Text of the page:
How can it help during the challenges of COVID-19, which continues to upend the entire world, leaving people of all ages isolated, disconnected and unengaged? How does the social reckoning that followed George Floyd’s murder reinforce TPSR’s unique ability to constructively navigate political tension and class division?
Good ideas – and good examples – were plentiful.
NICK FORSBERG, A PROFESSOR AT THE UNIVERSITY OF REGINA in Saskatchewan and an alum of the NIU College of Education, reflected on his “privilege” of spending four decades studying and cultivating TPSR.
Forsberg wanted to effect systemic change in the preparation of physical education teachers, one that would create teachers who engage in the curriculum in a way that involves every student, even the kids typically on the sidelines.
TPSR, open to interpretation and flexibility but non-negotiable in its core values, offered that.
Both initiatives consider Hellison’s work foundational to “humanistic physical education,” Forsberg told his colleagues. Both projects aim to nurture individual spirit into a moral compass. A sense of purpose. A passion. A vision.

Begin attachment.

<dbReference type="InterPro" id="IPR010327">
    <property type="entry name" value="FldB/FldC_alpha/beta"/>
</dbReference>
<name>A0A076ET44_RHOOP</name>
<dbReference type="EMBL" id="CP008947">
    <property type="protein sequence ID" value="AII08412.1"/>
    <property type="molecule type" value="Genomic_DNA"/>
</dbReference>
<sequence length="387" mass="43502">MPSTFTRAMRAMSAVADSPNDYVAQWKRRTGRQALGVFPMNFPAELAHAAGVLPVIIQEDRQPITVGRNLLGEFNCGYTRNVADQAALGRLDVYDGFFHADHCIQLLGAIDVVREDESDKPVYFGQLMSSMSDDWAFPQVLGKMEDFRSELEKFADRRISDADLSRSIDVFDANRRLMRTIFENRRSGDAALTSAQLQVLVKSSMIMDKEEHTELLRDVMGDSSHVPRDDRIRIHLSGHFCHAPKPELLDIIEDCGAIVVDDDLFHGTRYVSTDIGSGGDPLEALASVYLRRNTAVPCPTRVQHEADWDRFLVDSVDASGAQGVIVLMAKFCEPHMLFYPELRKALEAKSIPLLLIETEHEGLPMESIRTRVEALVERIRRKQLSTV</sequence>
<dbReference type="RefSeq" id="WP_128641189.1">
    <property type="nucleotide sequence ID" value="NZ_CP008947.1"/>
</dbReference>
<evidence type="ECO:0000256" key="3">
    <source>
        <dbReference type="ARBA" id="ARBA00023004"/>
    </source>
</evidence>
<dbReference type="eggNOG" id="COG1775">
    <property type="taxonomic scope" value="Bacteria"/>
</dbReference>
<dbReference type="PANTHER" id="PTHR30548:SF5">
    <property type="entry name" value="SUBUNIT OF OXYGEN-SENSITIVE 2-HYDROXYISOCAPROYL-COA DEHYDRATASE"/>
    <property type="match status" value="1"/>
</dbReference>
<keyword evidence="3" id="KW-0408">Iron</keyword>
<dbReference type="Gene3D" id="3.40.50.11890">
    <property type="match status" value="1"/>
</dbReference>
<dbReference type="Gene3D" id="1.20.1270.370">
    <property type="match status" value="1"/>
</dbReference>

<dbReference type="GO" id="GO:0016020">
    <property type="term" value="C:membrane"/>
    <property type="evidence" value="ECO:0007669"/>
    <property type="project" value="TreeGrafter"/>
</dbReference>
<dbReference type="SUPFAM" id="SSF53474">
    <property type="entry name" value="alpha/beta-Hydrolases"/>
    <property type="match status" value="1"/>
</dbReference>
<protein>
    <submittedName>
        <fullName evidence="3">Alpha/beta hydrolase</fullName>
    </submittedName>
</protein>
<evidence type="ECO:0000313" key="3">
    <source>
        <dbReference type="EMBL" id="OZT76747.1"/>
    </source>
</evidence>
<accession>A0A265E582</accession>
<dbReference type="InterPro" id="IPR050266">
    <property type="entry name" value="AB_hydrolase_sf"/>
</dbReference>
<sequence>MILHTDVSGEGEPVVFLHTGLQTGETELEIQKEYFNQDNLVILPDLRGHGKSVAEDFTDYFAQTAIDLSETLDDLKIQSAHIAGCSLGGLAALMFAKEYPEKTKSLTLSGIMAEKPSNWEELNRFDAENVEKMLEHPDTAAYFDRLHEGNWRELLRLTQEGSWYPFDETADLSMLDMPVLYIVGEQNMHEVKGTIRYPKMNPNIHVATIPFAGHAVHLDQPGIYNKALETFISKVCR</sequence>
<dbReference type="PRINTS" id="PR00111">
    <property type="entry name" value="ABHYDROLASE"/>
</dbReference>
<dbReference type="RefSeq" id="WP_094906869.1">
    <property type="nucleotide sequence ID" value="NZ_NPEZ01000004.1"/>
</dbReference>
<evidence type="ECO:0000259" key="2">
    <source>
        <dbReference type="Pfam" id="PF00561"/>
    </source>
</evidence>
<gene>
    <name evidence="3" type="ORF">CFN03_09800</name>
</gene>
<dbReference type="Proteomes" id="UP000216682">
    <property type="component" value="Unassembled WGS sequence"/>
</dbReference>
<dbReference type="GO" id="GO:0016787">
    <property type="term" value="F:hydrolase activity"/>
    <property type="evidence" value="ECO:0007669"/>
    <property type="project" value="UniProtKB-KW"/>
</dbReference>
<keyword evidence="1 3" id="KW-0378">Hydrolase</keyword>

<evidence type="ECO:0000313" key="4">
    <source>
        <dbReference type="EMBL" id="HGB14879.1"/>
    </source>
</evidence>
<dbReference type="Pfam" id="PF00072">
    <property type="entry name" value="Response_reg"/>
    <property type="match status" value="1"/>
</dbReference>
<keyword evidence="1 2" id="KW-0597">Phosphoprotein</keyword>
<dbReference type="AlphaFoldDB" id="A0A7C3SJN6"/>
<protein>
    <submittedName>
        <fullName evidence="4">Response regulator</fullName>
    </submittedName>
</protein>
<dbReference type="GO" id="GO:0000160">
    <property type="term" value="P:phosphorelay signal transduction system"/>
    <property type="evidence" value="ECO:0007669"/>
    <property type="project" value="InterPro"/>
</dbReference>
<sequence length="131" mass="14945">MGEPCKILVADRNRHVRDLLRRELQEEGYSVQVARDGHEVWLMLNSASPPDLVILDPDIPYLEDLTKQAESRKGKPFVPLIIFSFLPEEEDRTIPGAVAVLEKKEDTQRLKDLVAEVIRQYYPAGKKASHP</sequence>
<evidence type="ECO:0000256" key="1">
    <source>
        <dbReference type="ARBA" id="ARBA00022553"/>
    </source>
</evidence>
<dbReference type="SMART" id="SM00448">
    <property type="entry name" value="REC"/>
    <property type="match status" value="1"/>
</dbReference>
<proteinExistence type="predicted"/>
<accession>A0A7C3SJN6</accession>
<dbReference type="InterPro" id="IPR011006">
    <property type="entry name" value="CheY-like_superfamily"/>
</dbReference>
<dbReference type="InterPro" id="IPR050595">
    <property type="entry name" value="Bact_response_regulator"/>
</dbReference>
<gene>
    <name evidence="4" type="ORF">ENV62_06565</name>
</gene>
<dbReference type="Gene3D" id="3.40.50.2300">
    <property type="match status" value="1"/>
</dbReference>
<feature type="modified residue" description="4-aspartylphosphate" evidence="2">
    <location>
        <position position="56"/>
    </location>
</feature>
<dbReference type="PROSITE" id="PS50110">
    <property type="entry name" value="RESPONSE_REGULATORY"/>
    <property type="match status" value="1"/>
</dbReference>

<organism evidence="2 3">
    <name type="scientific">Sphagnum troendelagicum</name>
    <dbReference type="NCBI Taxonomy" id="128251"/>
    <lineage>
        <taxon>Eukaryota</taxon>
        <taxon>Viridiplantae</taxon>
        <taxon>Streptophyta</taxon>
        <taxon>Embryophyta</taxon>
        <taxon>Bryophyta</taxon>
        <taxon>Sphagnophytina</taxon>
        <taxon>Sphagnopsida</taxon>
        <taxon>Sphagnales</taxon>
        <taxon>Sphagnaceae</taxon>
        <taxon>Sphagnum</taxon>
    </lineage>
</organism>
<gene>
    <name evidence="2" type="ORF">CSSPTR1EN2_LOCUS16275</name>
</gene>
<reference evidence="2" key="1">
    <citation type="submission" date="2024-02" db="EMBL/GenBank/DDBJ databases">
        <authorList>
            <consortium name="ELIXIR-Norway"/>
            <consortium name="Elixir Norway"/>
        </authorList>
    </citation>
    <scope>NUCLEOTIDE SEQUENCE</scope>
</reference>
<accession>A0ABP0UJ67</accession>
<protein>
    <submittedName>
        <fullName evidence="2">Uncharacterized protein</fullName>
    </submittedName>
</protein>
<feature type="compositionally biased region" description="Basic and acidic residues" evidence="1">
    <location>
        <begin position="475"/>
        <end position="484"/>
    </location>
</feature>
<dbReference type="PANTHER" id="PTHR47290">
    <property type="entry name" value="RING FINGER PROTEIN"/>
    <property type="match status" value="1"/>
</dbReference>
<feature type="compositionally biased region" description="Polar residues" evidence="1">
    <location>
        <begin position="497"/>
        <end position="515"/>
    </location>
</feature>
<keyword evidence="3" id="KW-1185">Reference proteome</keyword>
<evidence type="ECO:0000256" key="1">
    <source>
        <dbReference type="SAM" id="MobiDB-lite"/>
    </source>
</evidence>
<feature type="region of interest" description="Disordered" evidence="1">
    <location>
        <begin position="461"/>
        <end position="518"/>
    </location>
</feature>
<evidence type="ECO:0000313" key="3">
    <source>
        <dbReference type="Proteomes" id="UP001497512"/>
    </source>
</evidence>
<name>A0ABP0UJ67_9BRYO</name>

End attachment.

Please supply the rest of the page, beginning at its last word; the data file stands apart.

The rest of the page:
And, when Hellison visited the Regina campus in 2000, the professor from the University of Illinois at Chicago told future teachers of a key ingredient of his philosophy – that teaching is a way of being. Your emerging identity as a teacher must reflect your true self. You cannot differ personally and professionally.
It is who you are.
Teachers who understand that, Forsberg said, are critically needed: “I know the youth will be better for it.”
KAYA CATTOUSE, NATIONAL SPORTS COORDINATOR at the National Sports Council in Belize and a longtime collaborator with NIU faculty, spoke about using sport for social change in her home country.
Cattouse has teamed with NIU on numerous projects, including Alternative Spring BAE (Belizean Academic Experience), a national women’s sports summit in Belize and the Belizean Youth Sport Coalition Project.
She spoke of first noticing the inequality between male and female athletes in Belize when she took up cycling, and how she tried to serve as a voice for women. She spoke of how she worked to bring high school girls into the sport of cycling.
When NIU first brought its training program to Belize in 2014, the lessons were packed with new strategies – and, she told the online audience, she and her colleagues have appreciated that the partnership came not only with continuation but with two-way communication and exchange of information.
The lessons have stuck with the participants, and the National Sports Council is putting those teachings to good use.